Last week the Regulation on Clinical Trials (“CTR”) finally became effective in the European Union (“EU”) and replaced the prior Clinical Trials Directive 2001/20 (“CTD”). The CTR was adopted in 2014 and was meant to enter into force a few years after; however, setting-up the EU portal, which is the spine of the new system, took significantly longer than initially expected.
The CTR primarily seeks (1) to better harmonize clinical trials rules across the EU and (2) to simplify the authorization procedure by replacing the parallel national procedures with a single “coordinated” procedure. The CTR introduces other changes into the conduct of clinical trials in the EU.
As a result of Brexit, the CTR does not apply in the United Kingdom (“UK”), but new, more dynamic rules on clinical trials are needed there as well. Two weeks prior to the CTR coming into effect, the UK launched a public consultation on proposals for legislative changes for clinical trials. The UK Government presented a series of proposals, most of which are more modern and flexible than the new EU rules. More importantly, they specifically take into account global clinical trials and innovation. The UK consultation closes mid-March 2022.
This alert focuses on a few new concepts and rules introduced by the CTR in the EU and compares them to those proposed in the UK.
Implementation of the CTR
Since 2014, the European Commission (“Commission”) has had time to implement the CTR. It adopted a few related Regulations, in particular Delegated Regulation 2017/1569 on good manufacturing practices for investigational medicinal products (“IMP”), as well as many guidelines and forms that implement the CTR. The most recent form adopted by the Commission concerns compliance with national rules on the collection, storage, and future use of human biological samples. On February 1, the Commission also updated its Q&A on clinical trials.
Likewise, the European Medicines Agency (“EMA”) adopted guidelines (on serious breach, archiving, etc.) and organized workshops for the various stakeholders. Under the prior CTD, the EMA’s role regarding clinical trials was very limited. Under the CTR, the EMA manages the portal which, together with the database, forms the so-called “clinical trials information system” (“CTIS”).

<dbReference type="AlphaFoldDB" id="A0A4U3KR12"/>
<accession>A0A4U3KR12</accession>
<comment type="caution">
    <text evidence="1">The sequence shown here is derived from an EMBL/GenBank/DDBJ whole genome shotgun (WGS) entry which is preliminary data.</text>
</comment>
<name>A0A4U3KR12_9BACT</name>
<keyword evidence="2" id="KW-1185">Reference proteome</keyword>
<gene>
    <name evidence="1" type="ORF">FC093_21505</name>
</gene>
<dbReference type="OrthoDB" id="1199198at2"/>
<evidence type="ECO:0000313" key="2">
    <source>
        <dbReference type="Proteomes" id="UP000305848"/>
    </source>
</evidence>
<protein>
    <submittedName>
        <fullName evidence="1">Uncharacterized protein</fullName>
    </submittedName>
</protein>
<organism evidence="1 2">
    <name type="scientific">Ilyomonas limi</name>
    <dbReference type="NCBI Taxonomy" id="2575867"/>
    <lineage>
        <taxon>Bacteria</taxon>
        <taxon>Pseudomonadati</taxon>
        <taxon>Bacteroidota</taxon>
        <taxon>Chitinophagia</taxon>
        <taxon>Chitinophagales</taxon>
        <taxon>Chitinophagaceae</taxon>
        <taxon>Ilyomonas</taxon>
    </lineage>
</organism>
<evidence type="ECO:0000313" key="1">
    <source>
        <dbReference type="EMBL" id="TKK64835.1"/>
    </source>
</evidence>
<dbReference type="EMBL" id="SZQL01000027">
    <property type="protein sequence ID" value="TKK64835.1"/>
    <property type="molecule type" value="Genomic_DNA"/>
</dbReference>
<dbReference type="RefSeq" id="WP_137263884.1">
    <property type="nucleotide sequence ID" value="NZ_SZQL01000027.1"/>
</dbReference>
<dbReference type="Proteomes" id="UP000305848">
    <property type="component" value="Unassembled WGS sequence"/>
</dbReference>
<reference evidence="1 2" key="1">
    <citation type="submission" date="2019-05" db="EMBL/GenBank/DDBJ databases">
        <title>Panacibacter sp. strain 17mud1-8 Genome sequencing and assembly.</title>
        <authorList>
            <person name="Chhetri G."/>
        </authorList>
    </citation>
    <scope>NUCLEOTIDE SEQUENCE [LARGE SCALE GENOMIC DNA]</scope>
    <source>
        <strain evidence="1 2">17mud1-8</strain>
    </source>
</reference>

Like any regulation, the CTR must be implemented by the EU-wide Commission, but this does not leave the EU Member States without continuing powers in the area of clinical trials. The CTR expressly authorizes Member States to regulate several aspects of clinical trials at the national level. Moreover, ethics remain a national responsibility, at least for the time being.
The CTR sets forth a fairly simple transitional regime:
2023: All new clinical trials are subject to the CTR. Until then, sponsors may still choose to rely on the CTD.
2025: All clinical trials started under the CTD, whether before or after 31 January 2022, must be transitioned to the CTR unless they have been completed.
Once a trial is transitioned to the CTR, the CTR rules apply (reporting, transparency, archiving, etc.).
New Coordinated Authorization Procedure
The new procedure is quite complex but, overall, it should facilitate the authorization of clinical trials.
In a nutshell, for clinical trial to be conducted in one or more EU countries, the sponsor must submit a single authorization application through the new EU portal. The countries relevant to the application (“Member States Concerned”) are chosen by the sponsor, as is the so-called “Reporting Member State,” the country that will lead the assessment of Part I of the authorization dossier.
The authorization dossier has two parts. Part I, which is applicable to all the Member States involved in the procedure, generally concerns the scientific and methodological aspects while Part II, which is specific to each Member State, covers the ethical aspect of the trial. The CTR delineates the aspects of the trial that are covered by Part I and Part II, respectively. Annex I to the CTR enumerates specific information and documents to be provided for each Part.
The Reporting Member State assesses Part I of the application (initial assessment phase) and shares its draft assessment with the Member States Concerned so that they can make comments (coordinated review phase). The Reporting Member State then finalizes its assessment report (consolidation phase), taking the Member States Concerned comments into account. The consolidated assessment report is binding on all Member States Concerned, but a Member State Concerned may object to the conclusion of the report. The grounds for objection are limited to three: (1) participation in the trial would lead to receiving inferior treatment to normal clinical practice; (2) infringement of national rules on cells or narcotics; and (3) considerations regarding safety or data reliability and robustness raised during the assessment phase. On the other hand, if the Part I report is negative, it is negative for all Member States Concerned, without further discussion, and the trial may not be conducted.
Part II is assessed by one ethics committee in each Member State, in parallel to the Part I assessment. If the ethics committee issues a negative assessment report, the trial may not be conducted in the country at issue.
The procedure ends with a unique decision on Parts I and II in each Member State. The decision can be (1) acceptance, (2) acceptance subject to conditions, or (3) refusal. It will only be positive (i.e., acceptance or acceptance with conditions) if the two assessment reports are positive. Upon receiving the decision, the sponsor may start the trial in that Member State.